110 is a cartridge-based film format used in still photography. It was introduced by Kodak in 1972. 110 is essentially a miniaturised version of Kodak's earlier 126 film format. Each frame is 13 mm × 17 mm (0.51 in × 0.67 in), with one registration hole.
The film is fully housed in a plastic cartridge, which also registers the image when the film is advanced. There is a continuous backing paper, and the frame number and film type are visible through a window at the rear of the cartridge. The film does not need to be rewound and is very simple to load and unload. It is pre-exposed with frame lines and numbers, a feature intended to make it easier and more efficient for photofinishers to print.
The 110 cartridge was introduced by Kodak in 1972 with Kodak Pocket Instamatic cameras. The new pocket-sized cameras became immediately popular, and soon displaced competing subminiature cameras, such as the Minolta 16 series, from the market. The 110 film width is 16 mm. A four frame strip measures 111 mm.
Estes Industries has long marketed several model rockets, the most notable being the Astrocam, with a simple 110 camera in the nose; the shutter is triggered when the nose cone separates from the rocket body.
Although the format is most closely associated with cheaply produced, low-cost cameras, Canon, Minolta, Minox, Pentax, Rollei, Voigtländer, and others, as well as Kodak, offered sophisticated, expensive 110 cameras, with excellent multi-element focusing lenses and precise, electronically controlled exposure systems. Such cameras are capable of making high-quality images on 110 film. Some of these cameras are quite small and still hold appeal to subminiature-photography enthusiasts.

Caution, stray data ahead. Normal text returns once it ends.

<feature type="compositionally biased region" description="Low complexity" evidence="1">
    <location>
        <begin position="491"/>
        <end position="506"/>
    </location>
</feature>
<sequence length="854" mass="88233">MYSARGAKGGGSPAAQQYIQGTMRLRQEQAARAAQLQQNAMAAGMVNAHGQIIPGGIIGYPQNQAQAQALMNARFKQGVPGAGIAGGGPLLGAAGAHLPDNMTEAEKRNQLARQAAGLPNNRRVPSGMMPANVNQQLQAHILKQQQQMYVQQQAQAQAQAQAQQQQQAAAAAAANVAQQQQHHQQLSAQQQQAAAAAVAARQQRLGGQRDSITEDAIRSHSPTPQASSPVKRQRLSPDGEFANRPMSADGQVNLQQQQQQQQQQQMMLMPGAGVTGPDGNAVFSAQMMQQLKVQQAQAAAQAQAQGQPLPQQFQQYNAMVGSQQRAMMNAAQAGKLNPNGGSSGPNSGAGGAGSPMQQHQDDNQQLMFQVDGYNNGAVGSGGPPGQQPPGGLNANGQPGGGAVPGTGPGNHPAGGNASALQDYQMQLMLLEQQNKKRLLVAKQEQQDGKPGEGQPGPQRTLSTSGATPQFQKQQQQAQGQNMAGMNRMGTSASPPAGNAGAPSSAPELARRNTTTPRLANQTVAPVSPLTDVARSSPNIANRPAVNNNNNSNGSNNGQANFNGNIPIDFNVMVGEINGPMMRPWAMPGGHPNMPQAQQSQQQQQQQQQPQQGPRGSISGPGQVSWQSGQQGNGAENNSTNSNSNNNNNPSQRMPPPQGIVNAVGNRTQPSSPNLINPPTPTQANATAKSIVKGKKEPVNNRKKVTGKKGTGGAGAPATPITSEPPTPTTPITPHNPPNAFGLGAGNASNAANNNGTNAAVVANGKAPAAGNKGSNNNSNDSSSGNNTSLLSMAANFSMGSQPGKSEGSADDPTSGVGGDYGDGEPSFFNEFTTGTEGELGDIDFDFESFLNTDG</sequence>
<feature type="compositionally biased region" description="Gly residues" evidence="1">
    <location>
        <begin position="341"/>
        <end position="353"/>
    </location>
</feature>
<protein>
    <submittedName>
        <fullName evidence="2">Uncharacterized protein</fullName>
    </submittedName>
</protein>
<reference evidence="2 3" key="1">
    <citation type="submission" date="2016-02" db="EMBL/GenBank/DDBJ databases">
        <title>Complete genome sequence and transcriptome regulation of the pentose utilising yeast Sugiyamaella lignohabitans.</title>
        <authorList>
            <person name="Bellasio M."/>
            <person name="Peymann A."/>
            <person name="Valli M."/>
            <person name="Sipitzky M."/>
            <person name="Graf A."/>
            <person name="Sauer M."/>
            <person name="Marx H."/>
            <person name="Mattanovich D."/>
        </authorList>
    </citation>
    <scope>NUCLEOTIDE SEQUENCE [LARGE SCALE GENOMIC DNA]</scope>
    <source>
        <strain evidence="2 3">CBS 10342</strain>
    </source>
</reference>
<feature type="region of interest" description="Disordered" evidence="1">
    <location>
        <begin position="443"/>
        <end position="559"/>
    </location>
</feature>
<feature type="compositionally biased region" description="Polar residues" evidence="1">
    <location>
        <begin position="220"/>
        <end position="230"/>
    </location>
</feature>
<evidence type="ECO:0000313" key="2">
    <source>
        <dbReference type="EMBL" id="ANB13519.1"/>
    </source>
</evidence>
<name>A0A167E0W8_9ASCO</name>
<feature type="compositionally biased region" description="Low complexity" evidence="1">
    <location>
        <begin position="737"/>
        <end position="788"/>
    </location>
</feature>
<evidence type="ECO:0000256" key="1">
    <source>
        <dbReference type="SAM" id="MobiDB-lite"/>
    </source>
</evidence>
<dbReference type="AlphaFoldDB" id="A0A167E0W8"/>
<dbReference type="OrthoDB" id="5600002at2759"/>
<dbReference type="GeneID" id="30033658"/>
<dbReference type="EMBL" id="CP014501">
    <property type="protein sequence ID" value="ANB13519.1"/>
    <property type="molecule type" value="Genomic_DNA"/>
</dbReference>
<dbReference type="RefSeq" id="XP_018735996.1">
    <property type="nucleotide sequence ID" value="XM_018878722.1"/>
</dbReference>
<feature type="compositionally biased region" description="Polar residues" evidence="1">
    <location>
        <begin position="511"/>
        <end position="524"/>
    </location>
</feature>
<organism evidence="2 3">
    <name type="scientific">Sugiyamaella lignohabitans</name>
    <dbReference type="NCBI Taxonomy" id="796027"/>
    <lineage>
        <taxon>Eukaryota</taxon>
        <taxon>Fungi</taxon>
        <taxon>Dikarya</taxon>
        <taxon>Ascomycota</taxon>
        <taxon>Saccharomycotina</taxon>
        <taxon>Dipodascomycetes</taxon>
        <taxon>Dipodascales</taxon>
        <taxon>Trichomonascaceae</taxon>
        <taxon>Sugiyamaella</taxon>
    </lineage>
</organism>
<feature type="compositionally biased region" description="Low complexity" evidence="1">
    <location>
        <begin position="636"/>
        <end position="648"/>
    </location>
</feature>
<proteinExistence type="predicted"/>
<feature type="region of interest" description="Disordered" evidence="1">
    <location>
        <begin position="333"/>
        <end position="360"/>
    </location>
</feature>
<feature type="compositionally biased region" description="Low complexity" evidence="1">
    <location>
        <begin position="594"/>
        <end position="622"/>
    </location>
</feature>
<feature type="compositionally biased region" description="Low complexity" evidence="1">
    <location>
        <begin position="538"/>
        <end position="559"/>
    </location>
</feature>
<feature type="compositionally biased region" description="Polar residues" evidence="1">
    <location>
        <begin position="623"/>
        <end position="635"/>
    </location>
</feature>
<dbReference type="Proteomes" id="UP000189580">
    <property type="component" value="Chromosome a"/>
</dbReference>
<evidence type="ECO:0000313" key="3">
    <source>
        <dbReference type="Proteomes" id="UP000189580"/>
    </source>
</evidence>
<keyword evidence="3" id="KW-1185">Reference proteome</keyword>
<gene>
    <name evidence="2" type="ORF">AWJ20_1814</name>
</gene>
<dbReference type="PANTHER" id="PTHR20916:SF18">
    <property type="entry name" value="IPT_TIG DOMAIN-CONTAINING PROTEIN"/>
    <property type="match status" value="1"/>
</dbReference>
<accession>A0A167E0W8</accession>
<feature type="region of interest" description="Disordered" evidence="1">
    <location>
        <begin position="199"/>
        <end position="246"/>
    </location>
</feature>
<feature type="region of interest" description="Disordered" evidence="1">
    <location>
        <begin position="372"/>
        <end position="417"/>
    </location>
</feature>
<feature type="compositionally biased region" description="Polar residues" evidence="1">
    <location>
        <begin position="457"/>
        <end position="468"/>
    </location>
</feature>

The small negative size of 110 film makes it difficult to enlarge successfully. For these reasons, the 110 format is associated with prints that are often rather grainy and unsharp. This has led to the misconception that the cartridge itself is incapable of holding film flat enough for making high-quality negatives.
The 110 cartridge, as specified by Kodak, has a plastic tab on one end. Camera designers had the option of using this tab to sense film speed, enabling sophisticated cameras to switch between high- and low-speed film. A short tab indicated high-speed film, and a long tab indicated low-speed film. Kodak left it to the film manufacturer to decide which film speeds were high or low. Only a few cameras took advantage of this feature: Rollei A110, Canon 110 ED, Minolta 110 Zoom SLR Mark I/II, Minox 110S, Pentax Auto 110.
The last 110 film that Kodak produced was ISO 400 speed packed in a cartridge that senses as "low" speed. As shown in the photograph to the right, these cartridges can be modified by hand so that they signal the proper speed to the camera.
Although the format is commonly associated with print film, Kodak also produced Kodachrome 110 slide film until 1982. In 2012 Lomography re-introduced slide film for 110 with their Peacock 200 ASA model. However, since all 110 cameras do not have a settable ASA dial (low or high, depending on presence of a notch in the cassette), a ND filter has to be used over the lens or the exposure compensation dial has to be used wher available. Otherwise, over-exposure by a factor of x2 will result, leading to over-exposed negatives.
Along with standard sized slides that fit into standard projectors, 110 slide film could also be processed into smaller format slides. The latter required special Pocket Carousel projectors. or the Leica 110 projector. The sub-miniature slides were mounted in small mounts, or for Kodachrome mounted in 35mm sized mounts with a 110 frame. There were also mount adapters available that allowed the small mounts to be projected in a common 35mm projector from gepe. These adapters were not entirely satisfactory however, as to project the smaller slide at a size comparable to that from 35mm the projector had to be moved further from the screen, resulting in a dimmer image. Dedicated 110 projectors overcame this by using a brighter lamp.
Kodak's Verichrome-Pan was the only 110 black and white film produced until 2012, when Lomography manufactured their new Black and White Orca film at 100 ISO speed. This speed is supported by most 110 cameras. As of 2013, this film is still in production.
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